Last Friday, a court determined that Samsung phones did not copy the iPhone’s design and found Apple liable for infringing Samsung’s patents on mobile technology. Wait, is that right? Yes---in Korea. The same day that a California jury found that Samsung owed Apple $1 billion for infringing design and utility patents, a court in Korea came to a very different conclusion.
In fact, courts all over the world have weighed in on the dispute and the results have not been at all consistent. Just today, Apple lost in Japan, but it has had better results in Germany and Australia. So far, the most entertaining decision has come from the United Kingdom, where a judge decided that Samsung’s products were not “cool” enough to be confused with the iPad or iPhone and then ordered Apple to issue a public apology to Samsung in paid newspaper ads.
The bizarre drama that is the smartphone patent wars is the byproduct of an international patent system in which products are global but patents are national. Each country issues its own patents under its own rules, and any infringement determination must be made at the national level. Samsung and Apple have sued each other in at least half a dozen countries. In the United States, they are doing it twice.
Unlike every other country in the world, the United States allows patent holders to seek relief from allegedly infringing competitors in both a court of law and an administrative agency. The U.S. International Trade Commission (ITC) has the power to exclude imported products from the U.S. market if it determines (based on its own separate investigation) that a respondent company has infringed the complainant’s patent and imported the offending product from abroad.
ITC investigations are authorized by Section 337 of the Tariff Act of 1930, a law designed to protect domestic manufacturers who could show that their foreign competitors engaged in “unfair methods of competition or unfair acts.” Patent infringement has long been the most common allegation made under Section 337. Although in many ways indistinguishable from a court trial, ITC investigations are generally faster than court cases, have only one remedy available (an import ban), and can only be used against alleged infringers who manufacture their products outside the United States.
In an upcoming Cato Policy Analysis, I explain why the existence of Section 337 is so problematic and argue for its repeal:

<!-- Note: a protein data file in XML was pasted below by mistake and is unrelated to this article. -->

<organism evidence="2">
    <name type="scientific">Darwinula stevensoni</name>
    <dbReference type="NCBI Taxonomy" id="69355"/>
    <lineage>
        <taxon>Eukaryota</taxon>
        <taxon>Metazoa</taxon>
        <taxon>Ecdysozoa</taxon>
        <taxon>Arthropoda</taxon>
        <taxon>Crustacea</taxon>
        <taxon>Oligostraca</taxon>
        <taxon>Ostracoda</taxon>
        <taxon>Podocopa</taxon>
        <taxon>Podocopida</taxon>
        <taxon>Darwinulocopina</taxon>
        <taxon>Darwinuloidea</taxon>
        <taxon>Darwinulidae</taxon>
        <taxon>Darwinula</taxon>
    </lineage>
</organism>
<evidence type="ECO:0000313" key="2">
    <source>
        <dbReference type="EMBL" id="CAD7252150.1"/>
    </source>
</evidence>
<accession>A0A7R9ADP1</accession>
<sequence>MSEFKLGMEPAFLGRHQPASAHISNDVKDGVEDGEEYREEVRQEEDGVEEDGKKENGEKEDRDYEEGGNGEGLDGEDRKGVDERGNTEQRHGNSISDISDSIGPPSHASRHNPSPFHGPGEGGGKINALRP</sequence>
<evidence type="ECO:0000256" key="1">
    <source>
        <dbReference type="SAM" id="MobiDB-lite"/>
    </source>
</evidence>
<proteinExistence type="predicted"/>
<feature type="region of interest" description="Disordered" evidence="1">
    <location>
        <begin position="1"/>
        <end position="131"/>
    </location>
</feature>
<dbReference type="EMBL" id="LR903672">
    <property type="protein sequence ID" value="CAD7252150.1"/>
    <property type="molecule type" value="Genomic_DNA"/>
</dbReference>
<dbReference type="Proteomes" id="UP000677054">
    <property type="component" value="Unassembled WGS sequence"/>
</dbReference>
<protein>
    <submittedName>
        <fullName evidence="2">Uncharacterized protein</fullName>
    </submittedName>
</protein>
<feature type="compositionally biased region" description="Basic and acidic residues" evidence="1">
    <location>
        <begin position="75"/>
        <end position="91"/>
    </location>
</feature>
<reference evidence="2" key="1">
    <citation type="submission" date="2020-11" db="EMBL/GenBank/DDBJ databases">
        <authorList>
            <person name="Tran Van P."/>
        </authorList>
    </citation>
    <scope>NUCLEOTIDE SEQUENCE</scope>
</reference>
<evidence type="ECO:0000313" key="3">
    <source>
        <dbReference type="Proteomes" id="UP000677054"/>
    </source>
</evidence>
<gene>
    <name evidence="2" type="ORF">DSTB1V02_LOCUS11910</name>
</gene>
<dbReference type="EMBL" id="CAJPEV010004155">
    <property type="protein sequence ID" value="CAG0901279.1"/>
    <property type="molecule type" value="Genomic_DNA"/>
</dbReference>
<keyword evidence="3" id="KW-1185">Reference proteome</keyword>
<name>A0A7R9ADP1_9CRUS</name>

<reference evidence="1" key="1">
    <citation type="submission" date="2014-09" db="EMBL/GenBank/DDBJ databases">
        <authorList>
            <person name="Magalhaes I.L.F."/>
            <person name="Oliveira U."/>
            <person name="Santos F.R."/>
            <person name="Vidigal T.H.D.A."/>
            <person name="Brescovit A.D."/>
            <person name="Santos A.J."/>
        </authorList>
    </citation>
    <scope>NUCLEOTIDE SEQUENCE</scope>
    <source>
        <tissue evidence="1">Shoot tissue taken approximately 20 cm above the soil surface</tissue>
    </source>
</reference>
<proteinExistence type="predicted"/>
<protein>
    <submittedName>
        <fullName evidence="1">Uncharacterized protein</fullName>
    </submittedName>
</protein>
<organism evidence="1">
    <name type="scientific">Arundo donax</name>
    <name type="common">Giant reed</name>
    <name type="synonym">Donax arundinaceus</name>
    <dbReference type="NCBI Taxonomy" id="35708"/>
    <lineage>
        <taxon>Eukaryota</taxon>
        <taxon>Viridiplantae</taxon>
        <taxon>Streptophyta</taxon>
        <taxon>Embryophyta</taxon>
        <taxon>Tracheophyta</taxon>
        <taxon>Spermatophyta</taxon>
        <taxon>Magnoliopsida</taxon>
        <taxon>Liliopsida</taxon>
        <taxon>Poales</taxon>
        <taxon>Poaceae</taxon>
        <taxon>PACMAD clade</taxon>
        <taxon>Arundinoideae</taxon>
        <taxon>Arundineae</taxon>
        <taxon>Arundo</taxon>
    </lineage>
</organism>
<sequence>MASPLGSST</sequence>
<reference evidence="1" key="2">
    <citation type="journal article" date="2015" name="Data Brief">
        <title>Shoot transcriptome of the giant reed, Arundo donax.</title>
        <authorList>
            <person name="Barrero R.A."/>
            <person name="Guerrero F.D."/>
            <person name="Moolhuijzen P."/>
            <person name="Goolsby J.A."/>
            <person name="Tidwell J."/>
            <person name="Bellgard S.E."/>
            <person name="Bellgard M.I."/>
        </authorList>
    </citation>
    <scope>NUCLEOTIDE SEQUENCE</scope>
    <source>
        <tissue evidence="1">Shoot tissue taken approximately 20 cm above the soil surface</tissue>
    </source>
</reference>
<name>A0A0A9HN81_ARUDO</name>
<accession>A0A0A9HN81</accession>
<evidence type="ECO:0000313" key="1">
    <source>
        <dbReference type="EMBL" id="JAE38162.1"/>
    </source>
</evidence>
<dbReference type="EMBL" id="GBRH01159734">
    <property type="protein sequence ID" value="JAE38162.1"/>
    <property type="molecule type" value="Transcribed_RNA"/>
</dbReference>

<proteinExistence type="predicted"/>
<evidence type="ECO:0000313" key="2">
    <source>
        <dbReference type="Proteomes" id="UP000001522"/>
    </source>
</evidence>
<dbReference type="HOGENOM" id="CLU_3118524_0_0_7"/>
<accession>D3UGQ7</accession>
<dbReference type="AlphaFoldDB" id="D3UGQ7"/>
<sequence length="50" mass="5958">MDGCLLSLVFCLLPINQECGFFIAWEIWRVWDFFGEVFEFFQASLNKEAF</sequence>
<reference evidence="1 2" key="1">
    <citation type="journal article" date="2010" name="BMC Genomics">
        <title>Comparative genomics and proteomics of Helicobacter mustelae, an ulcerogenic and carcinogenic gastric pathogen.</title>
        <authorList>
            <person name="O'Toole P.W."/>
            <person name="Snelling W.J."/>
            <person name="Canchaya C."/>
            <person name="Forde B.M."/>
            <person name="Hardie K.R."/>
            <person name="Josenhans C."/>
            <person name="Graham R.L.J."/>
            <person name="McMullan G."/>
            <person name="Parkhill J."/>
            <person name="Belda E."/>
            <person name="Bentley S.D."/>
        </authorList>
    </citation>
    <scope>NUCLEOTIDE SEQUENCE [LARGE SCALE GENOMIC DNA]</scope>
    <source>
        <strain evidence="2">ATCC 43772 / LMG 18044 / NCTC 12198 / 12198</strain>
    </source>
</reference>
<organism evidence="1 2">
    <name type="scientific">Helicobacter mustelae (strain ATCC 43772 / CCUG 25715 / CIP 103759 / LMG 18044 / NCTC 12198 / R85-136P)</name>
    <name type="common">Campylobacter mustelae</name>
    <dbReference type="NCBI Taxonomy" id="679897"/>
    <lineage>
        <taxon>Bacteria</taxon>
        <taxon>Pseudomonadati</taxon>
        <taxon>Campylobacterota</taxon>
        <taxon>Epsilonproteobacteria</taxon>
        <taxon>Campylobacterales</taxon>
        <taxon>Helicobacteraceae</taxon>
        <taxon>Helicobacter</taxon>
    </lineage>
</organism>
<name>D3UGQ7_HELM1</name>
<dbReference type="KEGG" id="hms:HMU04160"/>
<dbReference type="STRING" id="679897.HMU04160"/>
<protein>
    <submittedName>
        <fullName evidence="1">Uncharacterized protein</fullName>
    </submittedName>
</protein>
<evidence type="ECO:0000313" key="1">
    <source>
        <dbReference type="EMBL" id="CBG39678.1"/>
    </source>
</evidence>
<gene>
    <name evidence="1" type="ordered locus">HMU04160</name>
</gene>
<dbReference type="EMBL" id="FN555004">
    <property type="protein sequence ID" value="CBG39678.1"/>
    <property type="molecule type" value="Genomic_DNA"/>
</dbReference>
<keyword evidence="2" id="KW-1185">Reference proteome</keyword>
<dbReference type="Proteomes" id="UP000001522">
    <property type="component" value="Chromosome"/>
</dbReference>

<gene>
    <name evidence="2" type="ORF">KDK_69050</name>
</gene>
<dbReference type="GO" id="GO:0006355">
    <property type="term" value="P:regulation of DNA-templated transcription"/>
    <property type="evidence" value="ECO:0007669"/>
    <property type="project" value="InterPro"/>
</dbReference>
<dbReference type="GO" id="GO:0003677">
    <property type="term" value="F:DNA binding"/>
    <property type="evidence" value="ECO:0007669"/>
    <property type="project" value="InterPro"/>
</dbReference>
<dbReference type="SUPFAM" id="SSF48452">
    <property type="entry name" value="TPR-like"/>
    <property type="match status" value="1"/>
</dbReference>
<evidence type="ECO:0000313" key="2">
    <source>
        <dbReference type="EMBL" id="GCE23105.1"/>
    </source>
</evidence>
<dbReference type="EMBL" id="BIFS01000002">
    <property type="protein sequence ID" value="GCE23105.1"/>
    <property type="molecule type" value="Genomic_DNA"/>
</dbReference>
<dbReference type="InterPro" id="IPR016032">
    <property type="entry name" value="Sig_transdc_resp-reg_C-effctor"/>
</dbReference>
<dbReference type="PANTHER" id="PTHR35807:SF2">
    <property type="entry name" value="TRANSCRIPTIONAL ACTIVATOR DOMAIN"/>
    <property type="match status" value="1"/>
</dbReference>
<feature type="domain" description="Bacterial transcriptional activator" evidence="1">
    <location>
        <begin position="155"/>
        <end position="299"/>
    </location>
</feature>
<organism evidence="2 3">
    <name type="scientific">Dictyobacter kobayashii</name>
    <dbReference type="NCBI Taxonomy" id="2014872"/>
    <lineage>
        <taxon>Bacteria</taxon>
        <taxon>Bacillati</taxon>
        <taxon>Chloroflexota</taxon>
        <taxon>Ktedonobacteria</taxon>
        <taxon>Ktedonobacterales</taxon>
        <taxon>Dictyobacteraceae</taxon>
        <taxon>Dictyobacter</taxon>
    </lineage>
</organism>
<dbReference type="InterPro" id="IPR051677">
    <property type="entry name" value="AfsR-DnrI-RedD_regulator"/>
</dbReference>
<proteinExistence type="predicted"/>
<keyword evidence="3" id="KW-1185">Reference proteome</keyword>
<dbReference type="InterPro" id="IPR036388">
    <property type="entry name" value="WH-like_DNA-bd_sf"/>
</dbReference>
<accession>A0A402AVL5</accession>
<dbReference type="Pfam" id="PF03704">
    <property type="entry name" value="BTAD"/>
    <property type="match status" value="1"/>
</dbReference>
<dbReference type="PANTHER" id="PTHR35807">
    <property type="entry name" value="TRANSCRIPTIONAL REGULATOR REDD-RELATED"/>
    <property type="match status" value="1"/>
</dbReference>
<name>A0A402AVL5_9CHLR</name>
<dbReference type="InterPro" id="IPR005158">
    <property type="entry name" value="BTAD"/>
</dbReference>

The only reasonable justification offered for retaining Section 337 is that district courts lack the power to stop infringement by foreign manufacturers. This argument is premised on an inaccurate perception of Section 337 respondents as untraceable foreign counterfeiters hiding behind national borders to leach off of innovative U.S. industries. In truth, the vast majority of respondents at the ITC are well-known corporations with operations in the United States, and many are champions of the innovative U.S. industries that Section 337 is supposedly meant to protect. Having a special patent enforcement mechanism just for imports serves no legitimate purpose and poses substantial risk to the effectiveness of the patent system, the ability of the United States to participate in the international trading system, and the rights of American consumers to pick their own winners and losers in a globalized economy.
Section 337 violates U.S. obligations as a member of the WTO because it treats imports less favorably than domestic goods. There is simply no need to give patent holders two chances to get a favorable verdict in patent litigation---foreign manufacture doesn't change that.
The existence of Section 337 also raises the possibility of conflicting judgments. In December, the federal district judge in the case Samsung just lost will decide whether to issue a permanent ban on the importation and sale of certain Samsung products. The ITC is scheduled to make a similar determination by the end of October. Apple gets two chances, because Samsung has to win both. If the court decides to issue a ban, the ITC proceeding is a complete waste of time. If the court doesn't issue a ban, the ITC may make that determination irrelevant by issuing its own. If the ITC finds that Samsung did not infringe Apple’s patents, the whole thing is a complete mess.